Ruth

Tree Dormancy
Kuhns, Mike (3/9/2020)
Utah State University Forestry Extension
https://forestry.usu.edu/ask-an-expert-new/watering_dormant_trees

Low temperature limits of root growth in deciduous and evergreen temperate tree species
Alvarez-Uria, P., Körner, C. (01/10/2007)
Functional Ecology, British Ecological Society
https://doi.org/10.1111/j.1365-2435.2007.01231.x

Lab 5: Soil and The Carbon Cycle, Part A: Soil, Carbon, and Microbes
Carlton College EarthLabs
https://serc.carleton.edu/eslabs/carbon/5a.html
Image: Cicle_del_nitrogen_ca.svg:
Dréo , Johann (User:Nojhan), (03/30/2006)

Microbe Diet Key To Carbon Dioxide Release
Manzoni , Stefano, Porporato, Amilcare (08/05/2008)
Duke University
https://www.sciencedaily.com/releases/2008/07/080731173125.htm

Ten Years at Freeway Estates

February 18, 2020

Volunteers who put in 20+ hours last year gathered recently to sip Chestnut soup and brainstorm. Good ideas flowed, including a suggestion to add a sign to the kiosk, summarizing our efforts during the past ten years. Below is the content created by the 20-hour club.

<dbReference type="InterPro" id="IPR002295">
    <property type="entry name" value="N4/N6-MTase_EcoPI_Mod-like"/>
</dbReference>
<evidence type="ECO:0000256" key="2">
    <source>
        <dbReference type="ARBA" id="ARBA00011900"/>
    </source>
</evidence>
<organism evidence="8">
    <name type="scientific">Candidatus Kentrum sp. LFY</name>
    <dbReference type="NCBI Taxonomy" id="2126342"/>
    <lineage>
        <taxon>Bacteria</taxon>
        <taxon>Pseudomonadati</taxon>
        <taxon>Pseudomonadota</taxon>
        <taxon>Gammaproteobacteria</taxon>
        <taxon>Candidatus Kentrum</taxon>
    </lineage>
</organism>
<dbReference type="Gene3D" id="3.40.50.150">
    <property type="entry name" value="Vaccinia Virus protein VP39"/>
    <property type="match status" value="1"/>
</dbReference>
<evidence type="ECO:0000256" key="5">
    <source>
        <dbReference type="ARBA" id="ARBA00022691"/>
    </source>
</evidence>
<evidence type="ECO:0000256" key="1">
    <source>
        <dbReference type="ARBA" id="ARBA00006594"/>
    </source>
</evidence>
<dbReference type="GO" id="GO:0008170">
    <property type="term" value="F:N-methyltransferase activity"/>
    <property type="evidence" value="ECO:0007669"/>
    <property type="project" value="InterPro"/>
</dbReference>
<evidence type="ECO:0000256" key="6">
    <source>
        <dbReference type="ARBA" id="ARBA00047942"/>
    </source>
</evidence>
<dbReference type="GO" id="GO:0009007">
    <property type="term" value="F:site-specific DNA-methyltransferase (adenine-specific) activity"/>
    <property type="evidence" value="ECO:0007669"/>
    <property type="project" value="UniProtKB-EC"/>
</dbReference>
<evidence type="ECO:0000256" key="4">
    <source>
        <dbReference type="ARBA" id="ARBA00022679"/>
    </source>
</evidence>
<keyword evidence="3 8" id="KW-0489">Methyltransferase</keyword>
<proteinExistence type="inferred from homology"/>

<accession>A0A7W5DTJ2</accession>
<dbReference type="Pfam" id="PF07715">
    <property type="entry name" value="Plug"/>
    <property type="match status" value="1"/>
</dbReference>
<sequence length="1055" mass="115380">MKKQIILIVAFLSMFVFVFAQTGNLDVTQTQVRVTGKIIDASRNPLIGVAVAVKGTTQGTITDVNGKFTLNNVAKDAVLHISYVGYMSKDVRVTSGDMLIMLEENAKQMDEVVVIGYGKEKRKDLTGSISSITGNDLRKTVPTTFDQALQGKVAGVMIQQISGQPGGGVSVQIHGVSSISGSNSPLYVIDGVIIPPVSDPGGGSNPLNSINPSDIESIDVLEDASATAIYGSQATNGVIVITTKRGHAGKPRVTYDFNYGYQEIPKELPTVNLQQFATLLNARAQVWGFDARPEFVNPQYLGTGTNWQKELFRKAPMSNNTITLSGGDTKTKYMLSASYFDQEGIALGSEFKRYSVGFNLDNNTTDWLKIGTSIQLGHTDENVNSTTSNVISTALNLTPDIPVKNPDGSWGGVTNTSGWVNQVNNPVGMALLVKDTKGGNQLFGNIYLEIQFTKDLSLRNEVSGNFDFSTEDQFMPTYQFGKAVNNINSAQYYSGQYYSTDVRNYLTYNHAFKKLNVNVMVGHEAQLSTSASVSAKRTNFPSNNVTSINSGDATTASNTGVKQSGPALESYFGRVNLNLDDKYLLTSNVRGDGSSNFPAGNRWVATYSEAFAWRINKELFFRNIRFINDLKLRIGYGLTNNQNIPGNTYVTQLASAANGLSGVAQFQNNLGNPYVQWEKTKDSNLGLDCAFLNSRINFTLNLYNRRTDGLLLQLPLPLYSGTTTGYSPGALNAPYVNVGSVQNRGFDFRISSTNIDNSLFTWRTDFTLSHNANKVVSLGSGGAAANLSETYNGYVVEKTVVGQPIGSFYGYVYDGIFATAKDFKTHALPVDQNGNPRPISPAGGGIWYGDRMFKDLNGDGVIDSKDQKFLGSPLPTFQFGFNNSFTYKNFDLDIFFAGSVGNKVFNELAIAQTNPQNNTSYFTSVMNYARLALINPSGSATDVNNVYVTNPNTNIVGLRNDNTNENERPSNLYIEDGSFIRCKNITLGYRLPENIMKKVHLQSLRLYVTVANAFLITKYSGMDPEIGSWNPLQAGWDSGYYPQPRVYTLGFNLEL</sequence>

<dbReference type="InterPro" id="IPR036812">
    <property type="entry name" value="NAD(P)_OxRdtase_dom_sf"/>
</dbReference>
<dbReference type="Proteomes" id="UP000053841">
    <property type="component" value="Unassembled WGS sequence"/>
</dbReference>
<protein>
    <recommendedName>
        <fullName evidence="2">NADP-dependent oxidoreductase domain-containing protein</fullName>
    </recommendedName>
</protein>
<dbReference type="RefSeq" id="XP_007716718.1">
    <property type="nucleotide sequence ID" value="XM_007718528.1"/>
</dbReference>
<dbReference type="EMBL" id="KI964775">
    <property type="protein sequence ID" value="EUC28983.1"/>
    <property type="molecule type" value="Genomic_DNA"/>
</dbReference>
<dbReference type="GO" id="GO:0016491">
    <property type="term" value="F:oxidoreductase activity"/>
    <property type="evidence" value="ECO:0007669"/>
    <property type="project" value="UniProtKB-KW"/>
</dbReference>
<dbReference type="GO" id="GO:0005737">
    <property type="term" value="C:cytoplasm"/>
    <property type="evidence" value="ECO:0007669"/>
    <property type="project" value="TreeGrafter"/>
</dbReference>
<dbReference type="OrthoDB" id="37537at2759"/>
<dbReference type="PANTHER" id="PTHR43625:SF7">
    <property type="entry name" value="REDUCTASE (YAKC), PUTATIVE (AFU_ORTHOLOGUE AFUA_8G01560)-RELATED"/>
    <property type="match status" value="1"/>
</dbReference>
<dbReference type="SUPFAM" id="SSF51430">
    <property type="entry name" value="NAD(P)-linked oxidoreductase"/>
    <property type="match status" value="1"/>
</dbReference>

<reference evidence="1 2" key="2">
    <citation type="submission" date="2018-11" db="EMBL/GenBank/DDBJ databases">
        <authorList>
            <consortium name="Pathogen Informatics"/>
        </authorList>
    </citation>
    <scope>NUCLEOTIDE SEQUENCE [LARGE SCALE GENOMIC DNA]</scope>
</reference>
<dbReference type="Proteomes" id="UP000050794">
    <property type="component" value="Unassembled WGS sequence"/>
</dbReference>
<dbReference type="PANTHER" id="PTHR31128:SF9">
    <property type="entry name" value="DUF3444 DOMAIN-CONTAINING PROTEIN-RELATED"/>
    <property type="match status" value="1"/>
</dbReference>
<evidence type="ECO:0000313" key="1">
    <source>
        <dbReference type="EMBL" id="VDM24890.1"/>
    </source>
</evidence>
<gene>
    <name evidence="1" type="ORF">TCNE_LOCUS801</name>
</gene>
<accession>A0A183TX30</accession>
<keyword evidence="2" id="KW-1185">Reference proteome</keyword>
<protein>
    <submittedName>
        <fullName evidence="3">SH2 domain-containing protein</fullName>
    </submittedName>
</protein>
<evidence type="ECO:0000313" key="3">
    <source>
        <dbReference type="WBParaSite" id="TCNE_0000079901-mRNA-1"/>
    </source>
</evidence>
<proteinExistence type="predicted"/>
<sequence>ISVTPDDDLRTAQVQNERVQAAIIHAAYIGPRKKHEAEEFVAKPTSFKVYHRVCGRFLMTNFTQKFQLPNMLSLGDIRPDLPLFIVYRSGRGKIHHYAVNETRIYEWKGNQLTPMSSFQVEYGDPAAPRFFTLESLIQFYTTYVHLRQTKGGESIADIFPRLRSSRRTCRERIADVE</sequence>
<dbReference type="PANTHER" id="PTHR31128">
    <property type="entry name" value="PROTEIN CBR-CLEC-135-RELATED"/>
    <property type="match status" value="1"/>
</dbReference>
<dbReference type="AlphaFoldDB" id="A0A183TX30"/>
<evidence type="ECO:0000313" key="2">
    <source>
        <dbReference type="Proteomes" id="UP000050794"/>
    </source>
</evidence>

Freeway Estates Community Orchard (FECO) is located on Duwamish land. Today this 12,000 square foot plot is managed by the Washington State Department of Transportation (WSDOT) and leased to FECO.

In 2010, a small group of neighbors planted the first fruit trees and began transitioning the grass and invasive plants to planting guilds. In 2013, the City of Seattle awarded us a Neighborhood Matching Fund grant (NMF) to formally survey the neighbors about their vision for this space. We were unanimous in choosing one concept and created our Vision and Mission Statement:

Vision: Seattle residents have nearby access to a beautiful public space where they can learn and participate in food growing, connect with neighbors, and nurture the environment.

Mission: We are creating an inclusive, action-oriented community, excited about:

–producing organic food to be shared,
–educating ourselves and our neighbors,
–improving and beautifying this public space.